If it was possible to design a Smart TV that would perfectly fulfill all the daily viewing needs of 2016's TV viewers at a bargain price, what would it look like?
Such a TV set would probably be straightforward to set up, easy to use, with solid performance and a truckload of connectivity and streaming features and apps.
Look no further, the TCL 32S3800 32-Inch 720p TV Roku Smart LED TV is indeed the winner.
Having established a foothold in the sticks and boxes business, Roku eventually made a move into the TV set market, and what a move it is.
With built-in WiFi capabilities, the Roku set only needs the internet to function, though a Netflix or Amazon Prime subscription wouldn’t hurt. Even without a premium content delivery system, there is a bunch of free channels online, and Roku will dutifully find them all.
This is an entry-level product, meant to work straight out of the box and with minimal hassle. But with the price tag of $168.88, it doesn’t pretend to be anything more than it is.
The TCL 32S3800 TV set has a 60 Hz native refresh rate and LED backlight, which provide an overall decent viewing experience. Picture options are sorely missing compared to other TVs in the same pricing category, but there are always video presets. The sound and video presets are initially set to energy saving modes, but once both defaults are changed to Theater, that’s all there is to fiddling with the set’s contrast, brightness and saturation.
But How Good is the TCL 32S3800?
Speaking of Roku TV’s search capabilities, it’s impossible to find a serious flaw. The Roku search option and overall interface is possibly the best of all Smart TVs and streaming boxes ever made, and it doesn’t favor any particular network – search queries include results from many networks (Netflix, Hulu Plus, Amazon Prime, etc) . It’s no wonder the TCL 32S3800 carries three awards: Netflix Recommended, PCMag.com’s Editor’s Choice and Reviewed.com’s Editor’s Choice. It looks good so far, but we’re just getting started.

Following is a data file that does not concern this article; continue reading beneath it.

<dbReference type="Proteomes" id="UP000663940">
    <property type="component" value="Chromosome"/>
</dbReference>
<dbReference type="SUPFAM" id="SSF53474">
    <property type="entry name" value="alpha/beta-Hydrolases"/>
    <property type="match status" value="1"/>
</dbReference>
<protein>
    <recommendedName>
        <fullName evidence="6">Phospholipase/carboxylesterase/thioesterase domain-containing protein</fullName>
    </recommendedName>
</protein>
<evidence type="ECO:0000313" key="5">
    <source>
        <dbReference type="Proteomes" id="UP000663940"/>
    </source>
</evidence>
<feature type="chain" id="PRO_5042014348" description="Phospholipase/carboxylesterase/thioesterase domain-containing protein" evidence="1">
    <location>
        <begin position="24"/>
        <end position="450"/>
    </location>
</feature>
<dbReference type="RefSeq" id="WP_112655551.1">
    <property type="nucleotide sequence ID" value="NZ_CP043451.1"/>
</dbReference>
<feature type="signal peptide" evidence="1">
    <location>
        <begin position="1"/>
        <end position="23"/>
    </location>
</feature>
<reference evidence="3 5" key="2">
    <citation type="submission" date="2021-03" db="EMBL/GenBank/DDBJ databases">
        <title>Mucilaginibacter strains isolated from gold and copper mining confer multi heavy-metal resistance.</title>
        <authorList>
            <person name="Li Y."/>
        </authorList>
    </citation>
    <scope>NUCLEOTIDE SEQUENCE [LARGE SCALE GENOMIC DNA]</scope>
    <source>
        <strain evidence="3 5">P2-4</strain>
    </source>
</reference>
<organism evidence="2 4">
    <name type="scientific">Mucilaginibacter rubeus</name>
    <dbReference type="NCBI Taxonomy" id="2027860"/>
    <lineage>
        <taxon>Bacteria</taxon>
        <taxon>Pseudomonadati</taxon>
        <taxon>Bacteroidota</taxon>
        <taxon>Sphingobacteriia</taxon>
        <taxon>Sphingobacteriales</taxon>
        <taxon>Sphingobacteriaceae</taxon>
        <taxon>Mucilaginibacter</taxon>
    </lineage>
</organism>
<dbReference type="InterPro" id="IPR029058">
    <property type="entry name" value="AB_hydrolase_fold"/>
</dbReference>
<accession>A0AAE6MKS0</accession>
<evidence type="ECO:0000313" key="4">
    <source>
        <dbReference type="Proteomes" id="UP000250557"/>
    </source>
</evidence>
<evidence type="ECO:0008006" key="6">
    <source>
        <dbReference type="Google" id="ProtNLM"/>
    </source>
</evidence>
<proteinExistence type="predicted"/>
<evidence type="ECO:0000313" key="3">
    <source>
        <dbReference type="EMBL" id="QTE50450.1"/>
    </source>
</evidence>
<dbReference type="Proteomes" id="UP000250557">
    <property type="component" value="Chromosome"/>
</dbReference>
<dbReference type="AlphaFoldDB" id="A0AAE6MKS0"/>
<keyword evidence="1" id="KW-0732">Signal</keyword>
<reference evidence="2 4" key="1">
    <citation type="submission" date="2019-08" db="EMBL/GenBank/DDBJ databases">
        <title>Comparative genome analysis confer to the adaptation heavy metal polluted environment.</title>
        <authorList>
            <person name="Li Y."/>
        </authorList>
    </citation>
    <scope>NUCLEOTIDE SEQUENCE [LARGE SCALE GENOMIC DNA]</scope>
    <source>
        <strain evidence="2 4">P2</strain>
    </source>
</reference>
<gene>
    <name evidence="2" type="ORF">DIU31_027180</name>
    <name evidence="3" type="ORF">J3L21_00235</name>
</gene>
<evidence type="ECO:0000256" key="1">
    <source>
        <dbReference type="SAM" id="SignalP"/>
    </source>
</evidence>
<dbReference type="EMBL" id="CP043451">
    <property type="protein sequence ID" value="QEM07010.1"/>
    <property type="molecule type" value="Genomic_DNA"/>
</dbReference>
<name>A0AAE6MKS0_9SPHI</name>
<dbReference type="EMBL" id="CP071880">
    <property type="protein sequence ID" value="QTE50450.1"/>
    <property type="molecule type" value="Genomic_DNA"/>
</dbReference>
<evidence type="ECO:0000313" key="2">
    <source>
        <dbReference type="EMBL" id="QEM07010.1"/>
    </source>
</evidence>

The basic setup procedure takes around 5 minutes, during which the user has to sign up for a free Roku account, register the TV on their website and it’s good to go. The set itself has a splayed leg design, meaning it takes about 9’’ for it to sit comfortably without swaying. This design might not appeal to everyone, but the advantage is extra storage room for the remote and other small devices beneath the set.
Always ready to play
The set’s firmware is constantly updated, which is a nice touch and ensures maximum compatibility with different formats. The set will also recognize all conceivable media formats with ease and play them on the go, streamed from a smartphone, tablet, laptop, or whatever new doodad there is out there with media storage and internet connectivity.
All pre-installed apps (inexplicably called “channels” by the set’s instructions) can be deleted immediately and the set won’t complain about it. Alternatively, more apps can be added, though this has to be done through the Roku website and using a classic browser with the Roku account. All changes made online will sync to the TV, minimizing time spent around fiddling with the apps.
Help is on the way
Tooltips and help screens are as verbose as they get, along with an intro video showing you the ropes. The usability is marvelous and it’s not even remotely possible to get stuck using this set, though there is a distinct lack of polish and chrome other sets have.
The remote is simple too, with just a few buttons, including the dedicated ones for Netflix, Amazon, Rdio and Vudu. Though the first two are justified, the Rdio and Vudu are probably intruders that made their way on the remote through some sort of partnership deal. Unfortunately, the remote doesn’t have dedicated number buttons, which means it’s impossible to channel surf.
This isn’t a set for cinephiles or technology enthusiasts. In fact, the technology behind this TV set is tried, true and we’ve seen it all before, but the execution of its offerings and at it's bargain price seem to make the TCL 32S3800 the deal of the century.